Walmart.com, for example, was able to achieve an increase of + 2% conversion rate and + 1% increase in sales for each second shaved off the loading time, according to a study by uxmag (2014).

Every second of loading time delay, on the other hand, had the following negative effects:

  • -3.5% decline in conversion rate

  • -2.1% decline in the shopping cart size

  • -9.4% fewer page views

  • -8.3% increased bounce rate

Reasons for poor site performance:

  • Slow databases

  • Too large amount of data on the web site

  • Compression not activated

  • Images too big

  • Server too slow

The loading time of a website can be improved by reducing and optimizing the amount of data being displayed. Figure 1 shows the content of a current average website and the individual average sizes of the respective components.


Figure 2: Average bytes of website content (Source: httparchive, 2015)

4 Tips for better website performance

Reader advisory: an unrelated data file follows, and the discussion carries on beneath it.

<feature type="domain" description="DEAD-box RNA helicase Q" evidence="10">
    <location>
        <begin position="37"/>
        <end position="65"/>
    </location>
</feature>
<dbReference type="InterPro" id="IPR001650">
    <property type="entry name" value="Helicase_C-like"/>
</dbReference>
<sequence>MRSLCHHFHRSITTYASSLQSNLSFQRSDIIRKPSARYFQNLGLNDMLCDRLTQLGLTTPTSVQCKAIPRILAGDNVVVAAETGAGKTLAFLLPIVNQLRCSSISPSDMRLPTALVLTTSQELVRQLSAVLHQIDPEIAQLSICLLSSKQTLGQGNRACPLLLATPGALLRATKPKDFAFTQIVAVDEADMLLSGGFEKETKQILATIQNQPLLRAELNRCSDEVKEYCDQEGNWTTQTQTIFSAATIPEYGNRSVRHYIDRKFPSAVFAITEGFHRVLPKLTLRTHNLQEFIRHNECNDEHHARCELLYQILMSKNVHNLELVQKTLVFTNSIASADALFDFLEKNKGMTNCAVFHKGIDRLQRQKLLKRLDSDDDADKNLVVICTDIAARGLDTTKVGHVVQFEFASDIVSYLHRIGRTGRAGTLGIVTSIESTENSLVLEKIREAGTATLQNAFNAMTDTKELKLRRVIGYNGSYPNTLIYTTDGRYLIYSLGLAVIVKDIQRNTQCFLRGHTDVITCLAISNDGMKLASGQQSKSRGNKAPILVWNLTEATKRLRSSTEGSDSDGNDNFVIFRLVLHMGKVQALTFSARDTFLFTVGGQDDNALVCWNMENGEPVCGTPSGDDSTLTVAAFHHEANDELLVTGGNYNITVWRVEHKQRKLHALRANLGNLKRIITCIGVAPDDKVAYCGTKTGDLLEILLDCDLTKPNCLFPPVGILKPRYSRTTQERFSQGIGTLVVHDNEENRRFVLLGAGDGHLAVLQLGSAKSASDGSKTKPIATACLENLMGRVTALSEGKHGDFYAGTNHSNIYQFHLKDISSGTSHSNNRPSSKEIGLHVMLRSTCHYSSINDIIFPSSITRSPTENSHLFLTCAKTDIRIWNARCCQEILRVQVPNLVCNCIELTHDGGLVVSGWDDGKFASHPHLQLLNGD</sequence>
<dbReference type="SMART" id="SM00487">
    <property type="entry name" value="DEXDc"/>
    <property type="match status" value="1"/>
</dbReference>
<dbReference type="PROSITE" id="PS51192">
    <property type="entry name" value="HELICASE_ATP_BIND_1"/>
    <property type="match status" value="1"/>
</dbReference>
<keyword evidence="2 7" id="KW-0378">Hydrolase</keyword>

Tip # 1: Minimize CSS and JavaScript

To minimize CSS and JavaScript files, you can, for example, remove unnecessary white spaces. According to study by Yahoo, you could reduce the size of your website by up to 21%.

This is how it’s done:

CSS code sample with white spaces:


CSS code sample without white spaces:


Minimization tools can be utilized to minimize CSS and JavaScript files. To minimize CSS, you can use YUI compressor or cssmin.js. Closure Compiler or the YUI Compressor are both suitable for the minimization JSMin JavaScript.

A web page is only displayed in full once all JavaScripts and CSS files are loaded. If JavaScript files are placed at the beginning of a code in a slow-loading server, there is a chance that a blank page is displayed to users for the entire loading time.

Therefore, to achieve the best possible user experience, JavaScript files should be loaded last. That way the website content will be displayed within a short amount of time despite a slow-loading server.